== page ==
(This article belongs to the Section Social Ecology and Sustainability)
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Open AccessArticle Optimal Sizing of a Hybrid Grid-Connected Photovoltaic–Wind–Biomass Power System
Sustainability 2015, 7(9), 12787-12806; https://doi.org/10.3390/su70912787
Received: 27 June 2015 / Revised: 30 August 2015 / Accepted: 14 September 2015 / Published: 18 September 2015
Cited by 11 | PDF Full-text (1115 KB) | HTML Full-text | XML Full-text
Abstract
Hybrid renewable energy systems (HRES) are a trendy alternative to enhance the renewable energy deployment worldwide. They effectively take advantage of scalability and flexibility of these energy sources, since combining two or more allows counteracting the weaknesses of a stochastic renewable energy source
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Hybrid renewable energy systems (HRES) are a trendy alternative to enhance the renewable energy deployment worldwide. They effectively take advantage of scalability and flexibility of these energy sources, since combining two or more allows counteracting the weaknesses of a stochastic renewable energy source with the strengths of another or with the predictability of a non-renewable energy source. This work presents an optimization methodology for minimum life cycle cost of a HRES based on solar photovoltaic, wind and biomass power. Biomass power seeks to take advantage of locally available forest wood biomass in the form of wood chips to provide energy in periods when the PV and wind power generated are not enough to match the existing demand. The results show that a HRES combining the selected three sources of renewable energy could be installed in a rural township of about 1300 dwellings with an up-front investment of US $7.4 million, with a total life cycle cost of slightly more than US $30 million. Such a system would have benefits in terms of energy autonomy and environment quality improvement, as well as in term of job opportunity creation. Full article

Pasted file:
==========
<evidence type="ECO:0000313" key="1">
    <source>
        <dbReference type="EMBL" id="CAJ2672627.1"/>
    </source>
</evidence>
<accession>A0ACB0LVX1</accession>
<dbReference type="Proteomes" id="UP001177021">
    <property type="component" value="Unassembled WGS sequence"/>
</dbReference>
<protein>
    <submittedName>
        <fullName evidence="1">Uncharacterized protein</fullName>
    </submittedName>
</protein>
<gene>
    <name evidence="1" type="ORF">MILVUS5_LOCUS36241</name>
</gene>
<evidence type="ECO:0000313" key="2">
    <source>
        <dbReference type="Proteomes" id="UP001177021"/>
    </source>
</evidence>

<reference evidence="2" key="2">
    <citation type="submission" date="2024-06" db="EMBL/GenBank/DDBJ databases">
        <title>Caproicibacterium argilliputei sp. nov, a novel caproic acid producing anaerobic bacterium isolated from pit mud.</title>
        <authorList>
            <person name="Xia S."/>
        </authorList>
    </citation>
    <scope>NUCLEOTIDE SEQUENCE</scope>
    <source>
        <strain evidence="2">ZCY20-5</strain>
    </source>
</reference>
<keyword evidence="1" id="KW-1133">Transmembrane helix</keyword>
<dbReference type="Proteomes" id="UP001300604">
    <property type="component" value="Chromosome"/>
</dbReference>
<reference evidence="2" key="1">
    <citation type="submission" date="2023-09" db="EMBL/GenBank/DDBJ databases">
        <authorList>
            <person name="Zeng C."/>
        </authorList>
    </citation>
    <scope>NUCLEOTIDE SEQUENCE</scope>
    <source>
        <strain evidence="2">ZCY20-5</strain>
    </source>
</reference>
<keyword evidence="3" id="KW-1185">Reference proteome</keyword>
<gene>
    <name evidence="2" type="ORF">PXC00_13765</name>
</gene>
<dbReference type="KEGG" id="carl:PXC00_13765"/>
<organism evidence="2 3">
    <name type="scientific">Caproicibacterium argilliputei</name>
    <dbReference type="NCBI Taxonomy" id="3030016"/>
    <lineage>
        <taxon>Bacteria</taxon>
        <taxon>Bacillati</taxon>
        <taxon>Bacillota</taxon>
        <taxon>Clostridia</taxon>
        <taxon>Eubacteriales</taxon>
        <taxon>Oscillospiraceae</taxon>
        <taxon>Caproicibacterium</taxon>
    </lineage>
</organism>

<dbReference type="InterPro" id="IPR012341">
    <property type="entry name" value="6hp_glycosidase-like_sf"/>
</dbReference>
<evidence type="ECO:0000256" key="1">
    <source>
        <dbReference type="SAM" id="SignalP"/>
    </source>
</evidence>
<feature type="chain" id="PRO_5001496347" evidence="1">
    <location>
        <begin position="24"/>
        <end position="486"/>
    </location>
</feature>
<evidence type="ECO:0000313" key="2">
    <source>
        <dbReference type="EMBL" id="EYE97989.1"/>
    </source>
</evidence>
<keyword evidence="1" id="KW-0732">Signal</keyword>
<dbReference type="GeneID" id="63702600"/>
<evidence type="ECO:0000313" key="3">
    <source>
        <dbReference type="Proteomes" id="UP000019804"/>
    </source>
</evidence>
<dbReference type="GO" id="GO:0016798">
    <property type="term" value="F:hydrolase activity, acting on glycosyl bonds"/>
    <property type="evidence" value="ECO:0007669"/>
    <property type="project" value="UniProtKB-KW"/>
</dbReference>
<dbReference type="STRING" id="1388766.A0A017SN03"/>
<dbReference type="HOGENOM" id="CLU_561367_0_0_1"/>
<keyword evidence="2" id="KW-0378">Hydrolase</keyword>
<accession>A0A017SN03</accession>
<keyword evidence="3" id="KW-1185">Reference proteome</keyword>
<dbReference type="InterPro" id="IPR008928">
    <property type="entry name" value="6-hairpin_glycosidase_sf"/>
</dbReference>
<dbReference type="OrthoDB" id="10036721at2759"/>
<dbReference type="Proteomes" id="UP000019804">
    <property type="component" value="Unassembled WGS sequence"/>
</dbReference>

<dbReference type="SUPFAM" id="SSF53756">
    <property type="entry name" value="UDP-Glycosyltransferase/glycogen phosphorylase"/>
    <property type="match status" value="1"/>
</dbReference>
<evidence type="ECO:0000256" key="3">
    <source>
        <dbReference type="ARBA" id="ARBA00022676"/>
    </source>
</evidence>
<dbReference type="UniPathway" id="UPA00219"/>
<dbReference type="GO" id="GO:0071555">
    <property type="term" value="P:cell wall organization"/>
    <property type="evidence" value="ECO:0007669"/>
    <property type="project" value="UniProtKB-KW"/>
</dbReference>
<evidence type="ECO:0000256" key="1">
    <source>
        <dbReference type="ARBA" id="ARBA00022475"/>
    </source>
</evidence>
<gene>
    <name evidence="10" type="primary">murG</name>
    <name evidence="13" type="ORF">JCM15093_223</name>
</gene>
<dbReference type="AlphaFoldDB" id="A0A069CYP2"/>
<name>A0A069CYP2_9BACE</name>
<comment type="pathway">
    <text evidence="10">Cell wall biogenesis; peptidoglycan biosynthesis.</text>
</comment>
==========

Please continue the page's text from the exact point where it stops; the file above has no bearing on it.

(This article belongs to the Special Issue Energy Conversion System Analysis)